Early warning signs of Huntington’s disease have been uncovered in a sheep carrying the human disease-causing genetic variant, providing new insights into this devastating illness, a new study in Scientific Reports has found.
Cocaine addiction may affect how the body processes iron, leading to a build-up of the mineral in the brain, according to new research from the University of Cambridge. The study, published today in Translational Psychiatry, raises hopes that there may be a biomarker – a biological measure of addiction – that could be used as a target for future treatments.
Medical imaging is a brilliant field filled with brilliant minds, writes Matthew Leming, PhD candidate in Psychiatry for The Conversation. So why don’t we see more new technologies making it into hospitals?
Opinion: Brain scanners allow scientists to ‘read minds’ – could they now enable a ‘Big Brother’ future?13 Feb 2017
Brain imaging can reveal a great deal about who we are and what is going inside our heads. But how far can – and should – this research take us? Julia Gottwald and Barbara Sahakian, authors of Sex, Lies, and Brain Scans: How fMRI Reveals What Really Goes on in our Minds, investigate for The Conversation.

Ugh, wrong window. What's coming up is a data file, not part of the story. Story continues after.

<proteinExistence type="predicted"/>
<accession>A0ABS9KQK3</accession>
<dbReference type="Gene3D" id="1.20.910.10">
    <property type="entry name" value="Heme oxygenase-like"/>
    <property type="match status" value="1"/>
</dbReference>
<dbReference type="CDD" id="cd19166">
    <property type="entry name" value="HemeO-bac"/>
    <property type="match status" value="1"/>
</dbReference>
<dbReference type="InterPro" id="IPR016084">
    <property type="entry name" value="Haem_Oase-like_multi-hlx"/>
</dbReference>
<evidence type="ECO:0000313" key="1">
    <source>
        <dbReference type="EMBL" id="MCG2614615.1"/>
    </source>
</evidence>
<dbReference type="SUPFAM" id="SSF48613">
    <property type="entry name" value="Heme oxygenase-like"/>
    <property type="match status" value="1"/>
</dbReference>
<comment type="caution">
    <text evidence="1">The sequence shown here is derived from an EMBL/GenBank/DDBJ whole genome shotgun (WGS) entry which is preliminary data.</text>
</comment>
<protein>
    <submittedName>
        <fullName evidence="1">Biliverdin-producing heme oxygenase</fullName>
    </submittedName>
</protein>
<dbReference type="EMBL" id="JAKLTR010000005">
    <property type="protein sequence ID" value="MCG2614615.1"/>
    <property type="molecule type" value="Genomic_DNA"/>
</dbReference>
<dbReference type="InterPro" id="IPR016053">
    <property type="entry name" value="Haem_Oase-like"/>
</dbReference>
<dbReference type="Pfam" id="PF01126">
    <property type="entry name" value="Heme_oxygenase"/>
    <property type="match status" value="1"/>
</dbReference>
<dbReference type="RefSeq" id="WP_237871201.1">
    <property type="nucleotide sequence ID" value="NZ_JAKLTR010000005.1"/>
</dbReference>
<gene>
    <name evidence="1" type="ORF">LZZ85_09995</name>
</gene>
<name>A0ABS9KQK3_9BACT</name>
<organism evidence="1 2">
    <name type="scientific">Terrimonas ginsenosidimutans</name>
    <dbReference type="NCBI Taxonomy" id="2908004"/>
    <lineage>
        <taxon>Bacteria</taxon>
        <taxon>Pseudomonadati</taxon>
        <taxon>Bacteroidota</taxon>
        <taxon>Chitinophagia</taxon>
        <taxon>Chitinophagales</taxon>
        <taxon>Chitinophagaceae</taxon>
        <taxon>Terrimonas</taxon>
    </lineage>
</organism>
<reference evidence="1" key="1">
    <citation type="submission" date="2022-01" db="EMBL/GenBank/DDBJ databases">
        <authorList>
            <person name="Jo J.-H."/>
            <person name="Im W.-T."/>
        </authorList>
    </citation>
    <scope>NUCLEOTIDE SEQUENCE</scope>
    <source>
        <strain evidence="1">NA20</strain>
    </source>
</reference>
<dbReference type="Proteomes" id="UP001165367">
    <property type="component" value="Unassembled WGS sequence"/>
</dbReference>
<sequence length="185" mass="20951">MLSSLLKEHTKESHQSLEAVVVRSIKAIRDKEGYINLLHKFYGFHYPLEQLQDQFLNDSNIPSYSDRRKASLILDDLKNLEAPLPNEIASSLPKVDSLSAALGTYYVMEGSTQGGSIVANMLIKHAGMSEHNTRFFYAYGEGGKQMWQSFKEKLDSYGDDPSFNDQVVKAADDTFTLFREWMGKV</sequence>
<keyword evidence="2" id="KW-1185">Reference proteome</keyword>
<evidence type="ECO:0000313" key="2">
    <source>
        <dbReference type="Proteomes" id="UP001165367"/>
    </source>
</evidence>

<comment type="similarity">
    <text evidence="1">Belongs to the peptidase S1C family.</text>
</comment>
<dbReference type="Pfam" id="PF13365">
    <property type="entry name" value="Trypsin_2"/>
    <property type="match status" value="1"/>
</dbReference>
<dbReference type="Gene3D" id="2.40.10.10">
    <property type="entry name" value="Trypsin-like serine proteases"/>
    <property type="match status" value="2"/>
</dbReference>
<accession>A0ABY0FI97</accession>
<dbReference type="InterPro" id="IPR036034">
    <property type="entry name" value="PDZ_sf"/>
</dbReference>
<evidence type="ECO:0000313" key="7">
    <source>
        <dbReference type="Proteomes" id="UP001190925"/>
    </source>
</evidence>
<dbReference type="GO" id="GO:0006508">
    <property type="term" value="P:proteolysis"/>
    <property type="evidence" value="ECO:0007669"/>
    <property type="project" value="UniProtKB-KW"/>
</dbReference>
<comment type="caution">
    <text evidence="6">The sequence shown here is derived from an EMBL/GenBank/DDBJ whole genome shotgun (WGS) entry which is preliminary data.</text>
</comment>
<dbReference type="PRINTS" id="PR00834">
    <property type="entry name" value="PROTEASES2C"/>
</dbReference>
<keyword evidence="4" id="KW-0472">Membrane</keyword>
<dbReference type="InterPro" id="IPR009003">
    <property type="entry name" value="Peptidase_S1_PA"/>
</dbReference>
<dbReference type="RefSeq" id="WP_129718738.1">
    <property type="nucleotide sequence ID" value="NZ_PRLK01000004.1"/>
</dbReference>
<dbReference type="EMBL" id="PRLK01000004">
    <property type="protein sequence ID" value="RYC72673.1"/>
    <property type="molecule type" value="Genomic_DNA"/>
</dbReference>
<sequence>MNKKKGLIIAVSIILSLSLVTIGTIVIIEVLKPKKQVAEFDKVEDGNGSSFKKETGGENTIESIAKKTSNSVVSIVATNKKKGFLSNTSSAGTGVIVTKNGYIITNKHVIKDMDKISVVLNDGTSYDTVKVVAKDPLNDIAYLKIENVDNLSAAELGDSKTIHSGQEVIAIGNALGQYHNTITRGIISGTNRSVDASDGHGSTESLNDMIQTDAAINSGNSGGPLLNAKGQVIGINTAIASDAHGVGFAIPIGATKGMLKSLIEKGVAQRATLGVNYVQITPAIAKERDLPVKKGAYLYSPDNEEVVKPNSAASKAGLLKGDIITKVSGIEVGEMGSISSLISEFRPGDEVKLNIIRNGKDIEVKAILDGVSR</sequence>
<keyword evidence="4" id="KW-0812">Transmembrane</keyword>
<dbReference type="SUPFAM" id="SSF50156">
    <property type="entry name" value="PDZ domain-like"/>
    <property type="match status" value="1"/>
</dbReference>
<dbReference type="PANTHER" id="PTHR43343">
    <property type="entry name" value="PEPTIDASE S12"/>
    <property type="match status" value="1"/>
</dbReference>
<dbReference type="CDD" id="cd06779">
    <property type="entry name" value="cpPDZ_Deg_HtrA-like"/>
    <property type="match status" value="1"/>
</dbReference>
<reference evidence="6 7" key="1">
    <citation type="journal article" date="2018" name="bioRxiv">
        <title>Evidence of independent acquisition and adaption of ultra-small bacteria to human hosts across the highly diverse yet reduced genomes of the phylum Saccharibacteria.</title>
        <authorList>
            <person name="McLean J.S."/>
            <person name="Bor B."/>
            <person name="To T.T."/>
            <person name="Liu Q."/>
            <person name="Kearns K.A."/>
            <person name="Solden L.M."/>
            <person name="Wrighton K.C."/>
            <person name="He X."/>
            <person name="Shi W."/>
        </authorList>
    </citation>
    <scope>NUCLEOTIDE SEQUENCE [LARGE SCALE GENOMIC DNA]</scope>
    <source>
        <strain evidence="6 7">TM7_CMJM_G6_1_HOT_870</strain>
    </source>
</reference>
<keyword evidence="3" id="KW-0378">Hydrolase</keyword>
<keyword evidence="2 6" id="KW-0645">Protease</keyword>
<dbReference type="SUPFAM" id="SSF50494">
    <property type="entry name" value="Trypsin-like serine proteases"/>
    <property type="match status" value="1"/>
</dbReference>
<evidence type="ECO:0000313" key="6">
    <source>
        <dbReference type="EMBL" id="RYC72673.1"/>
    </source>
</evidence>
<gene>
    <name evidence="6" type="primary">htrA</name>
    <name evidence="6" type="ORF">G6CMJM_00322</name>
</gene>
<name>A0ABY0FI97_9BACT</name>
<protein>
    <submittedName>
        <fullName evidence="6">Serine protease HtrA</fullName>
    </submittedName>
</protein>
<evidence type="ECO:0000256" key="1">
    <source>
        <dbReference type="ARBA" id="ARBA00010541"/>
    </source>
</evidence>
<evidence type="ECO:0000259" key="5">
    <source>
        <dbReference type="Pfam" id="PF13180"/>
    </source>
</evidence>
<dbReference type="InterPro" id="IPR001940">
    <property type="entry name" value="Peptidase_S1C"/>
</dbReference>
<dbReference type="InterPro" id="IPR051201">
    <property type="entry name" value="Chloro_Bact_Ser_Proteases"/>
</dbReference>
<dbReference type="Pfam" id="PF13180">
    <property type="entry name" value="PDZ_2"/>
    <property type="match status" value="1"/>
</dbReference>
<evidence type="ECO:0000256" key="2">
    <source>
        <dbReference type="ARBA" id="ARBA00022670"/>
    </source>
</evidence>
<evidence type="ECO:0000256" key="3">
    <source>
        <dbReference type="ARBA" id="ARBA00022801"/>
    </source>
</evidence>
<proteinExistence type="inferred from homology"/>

Children get more satisfaction from relationships with their pets than with their brothers or sisters, according to new research from the University of Cambridge. Children also appear to get on even better with their animal companions than with siblings.
Our personality may be shaped by how our brain works, but in fact the shape of our brain can itself provide surprising clues about how we behave – and our risk of developing mental health disorders – suggests a study published today.
The idea that social behaviours are biologically influenced is controversial, but may provide new views on how our environment influences who we are and what we do, writes Daphne Martschenko from the Faculty of Education.
Young people with mental health problems who have contact with mental health services are significantly less likely to suffer from clinical depression later in their adolescence than those with equivalent difficulties who do not receive treatment, according to new research from the University of Cambridge. This comes as Prime Minister Theresa May announced measures to improve mental health support at every stage of a person’s life, with an emphasis on early intervention for children and young people.
Modafinil, a drug used to treat narcolepsy – excessive daytime sleepiness – can improve memory in patients recovering from depression, according to new research from the University of Cambridge. The findings, published today in the journal Biological Psychiatry: CNNI, result from a randomised, double-blind, placebo-controlled study and offer hope of a treatment for some of the cognitive symptoms of depression.
Could a Mediterranean diet keep your brain young? That is the tantalising finding from a study out this week. Writing on The Conversation website, Professor Paul Fletcher from the Department of Psychiatry investigates the findings.